Book Reviews

Hackers and Painters By Paul Graham

November 4, 2017

Most people who aren’t into computer programming tend to think of it as boring and analytical. But if you’re a programmer yourself, you know that programming is a very creative process, akin to painting. Just like artists, good programmers focus on creating great things, and the possibilities of what you can do are virtually limitless.And this is not the only misconception non-programmers have about programmers. Yes, programmers may dress unfashionably or act awkwardly in social situations, but this is mostly because they’re smart people and couldn’t care less about social conventions. It’s this rebellious spirit that makes them so good at programming, a state of mind that could help anyone come up with innovative ideas.

Paul Graham is a British programmer and venture capitalist. He is the co-founder of start-up Viaweb that was sold in 1998 to Yahoo! and eventually became Yahoo! Store.From his Book,Hackers and Painters you will learn what programming languages are and why there are so many,why the motives of computer hackers initially baffled the Federal Bureau of Investigation, and why perhaps it’s time you too learned how to code – if you want to become obscenely rich.This book will help you better understand the inner self of hackers and programmers.Below are the top misconceptions cleared and lessons discussed in this book:

1.Morals are as fleeting as fashion; and nerds are unpopular because they’re unaware of both:What do you think fashion and morals have in common? At first glance, not much. But actually both phenomena are limited to a certain time and place.It may be a surprise then to realize that morals are just as temporary and location-dependent. These moral fashions affect a whole spectrum of moral issues, including how you should treat other people and what values you cherish the most.So, both clothing fashions and moral fashions are constantly changing. Can you think of any subgroup in society that is oblivious to these changes?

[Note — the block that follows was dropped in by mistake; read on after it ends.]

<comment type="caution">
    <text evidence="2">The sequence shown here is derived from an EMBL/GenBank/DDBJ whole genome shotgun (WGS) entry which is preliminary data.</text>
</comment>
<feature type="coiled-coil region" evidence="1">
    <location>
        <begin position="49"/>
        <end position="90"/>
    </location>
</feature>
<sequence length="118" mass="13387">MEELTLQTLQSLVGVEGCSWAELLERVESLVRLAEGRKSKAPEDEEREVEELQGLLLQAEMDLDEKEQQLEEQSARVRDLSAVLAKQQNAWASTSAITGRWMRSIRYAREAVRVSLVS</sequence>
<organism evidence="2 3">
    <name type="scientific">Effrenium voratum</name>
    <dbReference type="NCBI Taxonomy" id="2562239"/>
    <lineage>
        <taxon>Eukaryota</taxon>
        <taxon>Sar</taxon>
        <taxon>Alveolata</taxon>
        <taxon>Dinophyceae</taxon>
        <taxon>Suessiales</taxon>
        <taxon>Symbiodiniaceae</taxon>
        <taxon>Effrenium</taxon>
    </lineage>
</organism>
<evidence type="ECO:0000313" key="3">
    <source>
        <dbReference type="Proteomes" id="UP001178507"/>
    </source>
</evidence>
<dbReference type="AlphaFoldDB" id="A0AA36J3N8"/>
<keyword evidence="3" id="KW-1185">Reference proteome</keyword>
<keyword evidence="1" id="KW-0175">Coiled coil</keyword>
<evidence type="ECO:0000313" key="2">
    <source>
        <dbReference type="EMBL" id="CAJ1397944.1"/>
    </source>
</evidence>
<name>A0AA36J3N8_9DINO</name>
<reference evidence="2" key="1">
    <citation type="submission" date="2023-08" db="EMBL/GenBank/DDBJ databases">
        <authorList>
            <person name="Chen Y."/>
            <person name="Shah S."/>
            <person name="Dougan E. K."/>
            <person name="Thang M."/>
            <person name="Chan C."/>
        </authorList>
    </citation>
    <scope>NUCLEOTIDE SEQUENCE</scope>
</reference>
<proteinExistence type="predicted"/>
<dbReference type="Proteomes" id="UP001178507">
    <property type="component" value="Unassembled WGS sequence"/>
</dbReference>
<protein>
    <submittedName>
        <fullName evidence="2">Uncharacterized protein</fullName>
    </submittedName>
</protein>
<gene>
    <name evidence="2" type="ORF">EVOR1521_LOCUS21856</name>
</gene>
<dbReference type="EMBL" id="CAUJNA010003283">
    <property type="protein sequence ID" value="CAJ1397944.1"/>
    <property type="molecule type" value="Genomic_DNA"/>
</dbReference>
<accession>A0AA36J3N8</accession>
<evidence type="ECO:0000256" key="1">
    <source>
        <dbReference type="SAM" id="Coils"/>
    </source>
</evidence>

Of course: nerds, or smart people who are not socially adept and so don’t try to fit in with their peers. Nerds use their time and energy to become smarter without bothering to adhere to fashionable conventions, because being fashionable isn’t a goal. This may be most apparent if someone you know wears a neon denim jacket every day for five years, but it also applies to moral fashions.The result is that nerds are not very likely to be popular among their peers, especially in high school. To be voted prom king or queen, a student usually has to be in tune with the current moral and clothing fashions.But thankfully after high school – in the real world – where being fashionable doesn’t matter much anymore, nerds seem to do just fine.

2.Computer hackers are like artists, in the sense that both groups want to make good things:If you think of the word hacker, what comes to mind? Most people probably imagine a cold, calculating person who illegally breaks into computers through tedious, analytical work.Now, think about an artist, like a painter. You’ve probably conjured up an image of an inspired genius who pours her soul on to a canvas.Let’s clear up a few misconceptions. First, in the computer world, the term hacker refers to an outstanding programmer who can do almost anything, not necessarily a criminal. What’s more, hacking requires a very creative mind, closer to a painter’s than say, a mathematician’s.In fact, both hackers and painters are similar in the sense that they both solve problems by creating concepts rather than implementing them.